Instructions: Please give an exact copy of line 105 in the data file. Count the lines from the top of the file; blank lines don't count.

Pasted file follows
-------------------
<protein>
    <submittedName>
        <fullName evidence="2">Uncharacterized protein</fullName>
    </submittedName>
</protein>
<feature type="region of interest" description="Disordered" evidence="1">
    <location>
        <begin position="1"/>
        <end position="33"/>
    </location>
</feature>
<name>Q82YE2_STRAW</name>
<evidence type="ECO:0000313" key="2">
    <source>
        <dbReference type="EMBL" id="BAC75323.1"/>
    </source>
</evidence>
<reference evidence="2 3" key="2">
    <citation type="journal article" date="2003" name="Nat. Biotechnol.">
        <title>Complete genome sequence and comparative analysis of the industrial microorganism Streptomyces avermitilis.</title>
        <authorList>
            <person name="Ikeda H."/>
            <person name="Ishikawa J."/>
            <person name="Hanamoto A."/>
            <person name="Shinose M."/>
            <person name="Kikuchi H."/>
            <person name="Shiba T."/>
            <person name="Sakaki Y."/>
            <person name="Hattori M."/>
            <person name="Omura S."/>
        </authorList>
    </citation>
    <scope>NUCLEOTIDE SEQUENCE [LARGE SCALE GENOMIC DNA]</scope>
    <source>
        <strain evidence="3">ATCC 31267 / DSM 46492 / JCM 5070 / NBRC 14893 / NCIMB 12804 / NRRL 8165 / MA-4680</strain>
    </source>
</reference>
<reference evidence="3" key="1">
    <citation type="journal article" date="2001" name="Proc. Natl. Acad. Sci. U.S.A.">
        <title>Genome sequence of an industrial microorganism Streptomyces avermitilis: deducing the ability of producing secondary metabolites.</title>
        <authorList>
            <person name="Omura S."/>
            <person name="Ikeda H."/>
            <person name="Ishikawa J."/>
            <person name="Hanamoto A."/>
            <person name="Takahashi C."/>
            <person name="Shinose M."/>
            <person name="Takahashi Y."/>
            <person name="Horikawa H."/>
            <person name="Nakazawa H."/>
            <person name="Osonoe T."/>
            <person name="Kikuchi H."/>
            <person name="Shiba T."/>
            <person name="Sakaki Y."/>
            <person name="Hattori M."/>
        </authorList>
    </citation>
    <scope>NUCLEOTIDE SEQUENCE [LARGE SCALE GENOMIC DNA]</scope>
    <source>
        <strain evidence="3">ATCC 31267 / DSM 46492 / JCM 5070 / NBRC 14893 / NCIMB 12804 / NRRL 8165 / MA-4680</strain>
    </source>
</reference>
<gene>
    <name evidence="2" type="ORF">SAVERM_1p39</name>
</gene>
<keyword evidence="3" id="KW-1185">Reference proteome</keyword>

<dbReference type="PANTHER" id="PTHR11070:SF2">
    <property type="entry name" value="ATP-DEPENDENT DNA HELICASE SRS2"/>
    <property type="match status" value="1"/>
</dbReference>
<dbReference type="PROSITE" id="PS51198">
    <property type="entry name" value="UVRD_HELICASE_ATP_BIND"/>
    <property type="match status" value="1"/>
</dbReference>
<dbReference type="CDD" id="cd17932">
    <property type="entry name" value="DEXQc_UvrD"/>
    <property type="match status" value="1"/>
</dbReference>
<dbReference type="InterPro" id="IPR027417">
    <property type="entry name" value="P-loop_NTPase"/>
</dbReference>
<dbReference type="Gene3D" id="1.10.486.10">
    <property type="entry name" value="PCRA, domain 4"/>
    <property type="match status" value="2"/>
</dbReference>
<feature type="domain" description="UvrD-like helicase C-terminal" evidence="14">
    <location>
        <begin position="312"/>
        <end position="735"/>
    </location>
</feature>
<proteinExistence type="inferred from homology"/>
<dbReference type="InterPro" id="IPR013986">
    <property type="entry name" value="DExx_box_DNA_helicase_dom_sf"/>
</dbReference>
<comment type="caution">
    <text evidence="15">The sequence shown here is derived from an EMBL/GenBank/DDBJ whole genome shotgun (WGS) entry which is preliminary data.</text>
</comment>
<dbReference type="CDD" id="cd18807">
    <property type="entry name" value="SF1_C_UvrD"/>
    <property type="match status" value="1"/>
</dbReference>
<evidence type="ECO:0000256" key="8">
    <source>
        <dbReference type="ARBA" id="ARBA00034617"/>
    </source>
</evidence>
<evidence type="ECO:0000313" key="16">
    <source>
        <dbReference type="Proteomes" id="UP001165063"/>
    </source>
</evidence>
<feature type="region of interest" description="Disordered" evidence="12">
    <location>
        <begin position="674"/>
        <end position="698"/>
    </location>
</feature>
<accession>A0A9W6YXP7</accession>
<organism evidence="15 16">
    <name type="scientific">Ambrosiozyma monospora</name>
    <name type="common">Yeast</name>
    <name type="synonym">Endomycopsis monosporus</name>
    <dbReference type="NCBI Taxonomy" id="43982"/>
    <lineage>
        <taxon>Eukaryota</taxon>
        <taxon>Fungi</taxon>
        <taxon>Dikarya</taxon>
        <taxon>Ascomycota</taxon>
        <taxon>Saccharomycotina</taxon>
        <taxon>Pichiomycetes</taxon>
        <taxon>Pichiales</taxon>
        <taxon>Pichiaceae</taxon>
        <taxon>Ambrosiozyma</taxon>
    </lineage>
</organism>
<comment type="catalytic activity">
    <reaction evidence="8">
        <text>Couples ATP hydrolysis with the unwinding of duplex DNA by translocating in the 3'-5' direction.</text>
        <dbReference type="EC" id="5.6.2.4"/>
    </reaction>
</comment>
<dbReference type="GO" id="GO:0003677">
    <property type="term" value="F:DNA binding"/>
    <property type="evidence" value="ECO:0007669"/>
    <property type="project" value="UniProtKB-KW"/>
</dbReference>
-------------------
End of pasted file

        <dbReference type="ARBA" id="ARBA00034617"/>